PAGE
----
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As per previous posts on the blog for custom updates using WSUS, you have to make sure that your environment is set up correctly to allow these custom (local) updates to install on client machines.

To make this work, you need to export your WSUS/SCUP self-signed certificate and make sure it is applied to all machines using Group Policy. There is also one group policy setting that needs to be switched on to allow local content updates which I’ll include in this post too.

Step by Step Guide

Exporting the Self-Cert

Go to your WSUS/SCUP server and click Start then Run. In the box, type MMC and press Enter.

Then click File and then Add/Remove Snap-In.

Select Certificates from the left column and click Add in the middle. You will then be taken to the snap-in configuration wizard.

Click Computer Account and click Next. On the next page, click Local Computer and then Finish. Then click OK – this should then bring up all your certificates on your WSUS/SCUP server.

You then need to browse to the folder called WSUS and then under that Certificates. On the right side, you should see a certificate called (could be slightly different) WSUS Publishers Self-Signed.

You now need to export this to use with your Group Policy. Right-click on the certificate and click All Tasks then Export. Follow all the defaults in the wizard and then make sure you save it somewhere you will remember!

Once you have the certificate exported from your WSUS/SCCM server, you need to deploy this to your client machines. To do this, you can use Group Policy. How you set up your Group Policies is entirely up to you as everyone’s is different, but so long as all clients that need these updates to get this policy, the updates should work.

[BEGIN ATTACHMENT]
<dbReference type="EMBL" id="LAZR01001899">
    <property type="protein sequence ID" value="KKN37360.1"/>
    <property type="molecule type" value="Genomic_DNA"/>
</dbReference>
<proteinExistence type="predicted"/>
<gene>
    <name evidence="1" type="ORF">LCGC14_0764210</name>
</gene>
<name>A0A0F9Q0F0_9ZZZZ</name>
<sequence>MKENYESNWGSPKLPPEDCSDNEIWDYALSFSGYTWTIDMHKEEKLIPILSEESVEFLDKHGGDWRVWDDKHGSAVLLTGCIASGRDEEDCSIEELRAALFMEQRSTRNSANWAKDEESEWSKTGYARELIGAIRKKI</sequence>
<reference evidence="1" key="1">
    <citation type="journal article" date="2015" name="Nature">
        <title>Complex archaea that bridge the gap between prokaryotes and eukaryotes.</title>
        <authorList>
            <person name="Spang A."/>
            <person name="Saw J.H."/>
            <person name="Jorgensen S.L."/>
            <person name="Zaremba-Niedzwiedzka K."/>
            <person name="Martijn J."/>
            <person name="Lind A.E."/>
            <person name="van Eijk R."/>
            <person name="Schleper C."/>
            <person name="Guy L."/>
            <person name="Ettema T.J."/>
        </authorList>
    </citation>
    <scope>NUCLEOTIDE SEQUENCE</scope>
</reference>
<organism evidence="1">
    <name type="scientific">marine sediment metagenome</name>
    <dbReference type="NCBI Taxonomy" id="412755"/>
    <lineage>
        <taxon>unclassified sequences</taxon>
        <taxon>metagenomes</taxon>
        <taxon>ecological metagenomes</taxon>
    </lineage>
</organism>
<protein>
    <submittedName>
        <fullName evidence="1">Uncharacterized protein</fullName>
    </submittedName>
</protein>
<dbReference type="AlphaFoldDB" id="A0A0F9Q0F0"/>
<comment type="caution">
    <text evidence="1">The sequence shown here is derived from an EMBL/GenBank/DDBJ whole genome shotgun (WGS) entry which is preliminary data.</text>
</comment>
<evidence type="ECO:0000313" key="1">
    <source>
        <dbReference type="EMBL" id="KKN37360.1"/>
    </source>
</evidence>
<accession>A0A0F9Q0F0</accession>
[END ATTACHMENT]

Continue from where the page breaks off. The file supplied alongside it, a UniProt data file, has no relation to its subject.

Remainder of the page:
Group Policy

  • Open the Group Policy Management MMC console on your Domain Controller
  • Find a policy to edit or create a new one
  • Click right the policy and choose Edit
  • Then Select Computer Configuration -> Policies -> Windows Settings — > Security Settings -> Public Key Policies -> Trusted Publishers
  • Click right and select Import
  • Browse to the location of the certificate that you earlier exported and import this certificate.
  • Repeat the same procedure for Trusted Root Certification Authorities
  • There is also a Group Policy setting that you need to set for 3rd party updates, if you do not set this setting, the update will fail.
  • To do this, go into your Group Policy and browse to the following location:
  • Computer Configuration > Policies > Admin Templates > Windows Components > Windows Updates

You should then enable the policy as below:

Allow Signed Updates Group Policy Setting
Allow Signed Updates Group Policy Setting

You can then close this and wait for the policies to apply to your machines, then, once your custom updates have been created, you should be able to run Windows Updates on your client machines and they should start to install your custom updates.


If you have any problems with anything here, just post a comment and I’ll try and help where I can.

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Andrew Armstrong

Founder of TechyGeeksHome and Head Editor for over 15 years! IT expert in multiple areas for over 26 years. Sharing experience and knowledge whenever possible! Making IT Happen.

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